One of the highlights of this month’s Renewing Environmental Law Conference was the opening Keynote Speaker, Chief Judge Brian Preston, of the New South Wales Land and Environment Court. At the reception following the Keynote Speech the room was abuzz with discussion of how can we get a land and environment court for British Columbia (and/or Canada)?
I was fortunate enough to have a short interview with the Chief Judge after the conference, in which he explains the court and how it works. It was recorded, so feel free to watch the interview, and this blog post also summarizes what I think are some of the important points of Judge Preston’s presentation, while also giving some thoughts on whether BC is ready for a Land and Environment Court.
So what is a Land and Environment Court?
The Honourable Mr. Justice Preston explained that for the past 30 years the Australian state of New South Wales (NSW) has had a specialized court dedicated to hearing cases related to land and environment related issues, from challenges to mining all the way down to next door neighbour disputes over tree cutting.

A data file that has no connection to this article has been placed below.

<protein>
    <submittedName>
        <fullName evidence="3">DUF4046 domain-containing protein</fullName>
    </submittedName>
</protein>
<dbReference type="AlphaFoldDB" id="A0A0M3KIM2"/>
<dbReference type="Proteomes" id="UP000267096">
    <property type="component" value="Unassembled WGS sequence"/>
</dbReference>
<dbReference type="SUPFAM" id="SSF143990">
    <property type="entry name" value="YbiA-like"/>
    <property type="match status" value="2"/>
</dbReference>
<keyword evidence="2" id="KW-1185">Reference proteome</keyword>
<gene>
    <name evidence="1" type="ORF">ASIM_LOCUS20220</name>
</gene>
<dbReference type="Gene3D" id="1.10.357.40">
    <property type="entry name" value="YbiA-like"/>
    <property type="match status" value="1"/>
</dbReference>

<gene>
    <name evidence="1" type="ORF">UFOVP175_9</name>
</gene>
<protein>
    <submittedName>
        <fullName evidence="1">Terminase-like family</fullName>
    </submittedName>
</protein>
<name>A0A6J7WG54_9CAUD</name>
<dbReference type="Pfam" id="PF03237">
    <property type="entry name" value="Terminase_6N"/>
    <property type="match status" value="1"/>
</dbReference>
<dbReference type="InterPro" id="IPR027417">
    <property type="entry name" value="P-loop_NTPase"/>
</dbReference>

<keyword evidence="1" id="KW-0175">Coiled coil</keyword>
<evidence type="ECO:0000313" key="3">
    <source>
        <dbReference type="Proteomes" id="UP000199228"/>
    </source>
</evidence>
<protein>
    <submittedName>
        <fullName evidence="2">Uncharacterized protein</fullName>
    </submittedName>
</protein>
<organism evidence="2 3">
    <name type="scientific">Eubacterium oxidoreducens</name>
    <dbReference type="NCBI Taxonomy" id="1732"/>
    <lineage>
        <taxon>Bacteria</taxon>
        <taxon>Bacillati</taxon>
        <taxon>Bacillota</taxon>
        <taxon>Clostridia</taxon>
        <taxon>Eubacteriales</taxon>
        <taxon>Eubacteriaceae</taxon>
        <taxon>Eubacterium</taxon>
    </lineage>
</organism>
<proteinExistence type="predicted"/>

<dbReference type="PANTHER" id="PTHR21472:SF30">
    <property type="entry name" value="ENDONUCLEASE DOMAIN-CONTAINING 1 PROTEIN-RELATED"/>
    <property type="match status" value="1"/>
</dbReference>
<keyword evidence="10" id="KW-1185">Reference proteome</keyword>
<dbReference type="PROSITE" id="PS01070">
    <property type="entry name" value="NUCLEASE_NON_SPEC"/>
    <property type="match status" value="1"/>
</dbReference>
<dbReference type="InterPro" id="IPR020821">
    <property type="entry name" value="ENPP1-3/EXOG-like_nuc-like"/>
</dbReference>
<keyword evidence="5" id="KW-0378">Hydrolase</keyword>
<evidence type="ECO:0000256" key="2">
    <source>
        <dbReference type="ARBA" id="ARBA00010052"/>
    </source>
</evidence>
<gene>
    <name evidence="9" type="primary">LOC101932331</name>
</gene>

The NSW Land and Environment Court (or LEC) has 6 full time judges, as well as a large number of full and part-time “commissioners” – non-lawyers with special scientific or other expert training related to the environment. The LEC hears about 2,000 cases a year. It is not merely a tribunal (like our Environmental Appeals Tribunal). Rather, it is a superior court - equivalent in power and stature to our BC Supreme Court.
So how does it work?
The LEC hears a wide range of cases, from many different environment-related statutes. Without listing the statutes (go to the LEC website for that), types of cases include:
- Appeals from environmental statutes (similar to the appeals heard by BC’s Environmental Appeal Board);
- Reviews of decisions made under a range of land use planning laws, including local government legislation;
- Appeals from convictions under environmental laws;
- Civil litigation related to land and environment matters, including Aboriginal title claims.
When a case is brought before the LEC, the Chief Judge will appoint a panel consisting of judges and/or commissioners, based on setting the right balance of legal, scientific and other expertise to understand the particular issues of that case. In addition, as the judges hear environmental cases on a regular basis they develop a particular expertise in the area, resulting in more consistent and informed judicial decisions on environmental issues.
So why is this a good thing?